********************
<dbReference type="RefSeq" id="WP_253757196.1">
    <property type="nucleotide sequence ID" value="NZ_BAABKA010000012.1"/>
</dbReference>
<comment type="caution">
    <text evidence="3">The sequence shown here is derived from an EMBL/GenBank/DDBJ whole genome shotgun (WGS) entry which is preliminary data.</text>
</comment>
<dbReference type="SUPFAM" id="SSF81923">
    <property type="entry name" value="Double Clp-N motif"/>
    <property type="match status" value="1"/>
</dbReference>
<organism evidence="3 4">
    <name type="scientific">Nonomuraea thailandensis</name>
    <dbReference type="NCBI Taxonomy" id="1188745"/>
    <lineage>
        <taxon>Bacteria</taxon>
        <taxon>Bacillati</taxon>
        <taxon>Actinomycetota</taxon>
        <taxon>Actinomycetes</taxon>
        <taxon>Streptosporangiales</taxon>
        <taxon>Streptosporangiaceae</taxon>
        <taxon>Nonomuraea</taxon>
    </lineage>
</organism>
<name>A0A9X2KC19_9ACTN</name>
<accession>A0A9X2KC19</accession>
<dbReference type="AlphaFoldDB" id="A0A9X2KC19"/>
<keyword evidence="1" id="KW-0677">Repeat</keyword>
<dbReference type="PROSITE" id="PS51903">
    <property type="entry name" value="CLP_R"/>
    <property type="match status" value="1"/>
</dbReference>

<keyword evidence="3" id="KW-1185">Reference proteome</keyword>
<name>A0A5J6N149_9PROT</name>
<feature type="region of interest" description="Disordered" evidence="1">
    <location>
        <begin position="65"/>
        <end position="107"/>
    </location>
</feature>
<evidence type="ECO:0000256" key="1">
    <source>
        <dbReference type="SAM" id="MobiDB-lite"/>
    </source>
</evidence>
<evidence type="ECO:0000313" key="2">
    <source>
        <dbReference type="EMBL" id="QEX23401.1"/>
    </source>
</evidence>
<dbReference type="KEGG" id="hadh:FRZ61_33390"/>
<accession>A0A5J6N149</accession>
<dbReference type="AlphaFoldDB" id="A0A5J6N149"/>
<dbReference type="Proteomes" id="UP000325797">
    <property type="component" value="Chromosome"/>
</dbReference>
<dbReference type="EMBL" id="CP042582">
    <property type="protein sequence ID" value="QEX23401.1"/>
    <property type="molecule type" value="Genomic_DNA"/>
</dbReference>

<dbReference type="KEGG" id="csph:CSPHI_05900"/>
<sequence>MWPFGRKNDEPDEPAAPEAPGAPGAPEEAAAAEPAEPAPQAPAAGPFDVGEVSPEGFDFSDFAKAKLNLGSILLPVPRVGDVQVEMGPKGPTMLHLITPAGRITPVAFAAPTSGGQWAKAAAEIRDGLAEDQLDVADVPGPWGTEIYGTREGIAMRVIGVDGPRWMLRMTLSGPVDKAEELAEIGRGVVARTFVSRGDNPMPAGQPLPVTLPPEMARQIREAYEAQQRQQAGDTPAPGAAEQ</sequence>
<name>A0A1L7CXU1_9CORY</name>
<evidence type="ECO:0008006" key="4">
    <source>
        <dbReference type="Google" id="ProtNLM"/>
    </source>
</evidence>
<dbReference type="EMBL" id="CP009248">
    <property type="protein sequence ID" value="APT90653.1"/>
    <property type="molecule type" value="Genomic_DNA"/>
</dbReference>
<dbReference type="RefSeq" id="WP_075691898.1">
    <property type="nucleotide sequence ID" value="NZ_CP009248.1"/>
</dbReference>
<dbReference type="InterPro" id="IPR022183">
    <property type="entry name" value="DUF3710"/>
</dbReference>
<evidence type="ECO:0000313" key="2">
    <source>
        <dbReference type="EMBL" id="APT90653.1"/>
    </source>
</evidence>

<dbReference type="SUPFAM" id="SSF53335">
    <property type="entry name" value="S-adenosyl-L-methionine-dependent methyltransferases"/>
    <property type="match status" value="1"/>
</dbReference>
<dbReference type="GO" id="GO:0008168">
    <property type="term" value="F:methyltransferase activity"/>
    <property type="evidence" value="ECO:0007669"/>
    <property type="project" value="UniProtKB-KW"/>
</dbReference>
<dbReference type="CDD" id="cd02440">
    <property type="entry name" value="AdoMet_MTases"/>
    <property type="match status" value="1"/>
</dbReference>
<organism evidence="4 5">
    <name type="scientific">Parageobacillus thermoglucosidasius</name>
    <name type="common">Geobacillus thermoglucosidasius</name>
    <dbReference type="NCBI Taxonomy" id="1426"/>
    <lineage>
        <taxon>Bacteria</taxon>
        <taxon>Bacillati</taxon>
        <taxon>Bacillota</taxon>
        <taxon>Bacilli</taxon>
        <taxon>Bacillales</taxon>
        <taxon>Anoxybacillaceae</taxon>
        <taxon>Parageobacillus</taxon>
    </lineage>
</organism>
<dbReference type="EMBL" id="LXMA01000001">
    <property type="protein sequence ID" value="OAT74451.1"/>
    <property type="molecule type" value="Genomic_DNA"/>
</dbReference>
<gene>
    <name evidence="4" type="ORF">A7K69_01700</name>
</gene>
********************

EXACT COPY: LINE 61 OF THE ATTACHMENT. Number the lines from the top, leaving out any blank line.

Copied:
<sequence>MWPFGRKNDEPDEPAAPEAPGAPGAPEEAAAAEPAEPAPQAPAAGPFDVGEVSPEGFDFSDFAKAKLNLGSILLPVPRVGDVQVEMGPKGPTMLHLITPAGRITPVAFAAPTSGGQWAKAAAEIRDGLAEDQLDVADVPGPWGTEIYGTREGIAMRVIGVDGPRWMLRMTLSGPVDKAEELAEIGRGVVARTFVSRGDNPMPAGQPLPVTLPPEMARQIREAYEAQQRQQAGDTPAPGAAEQ</sequence>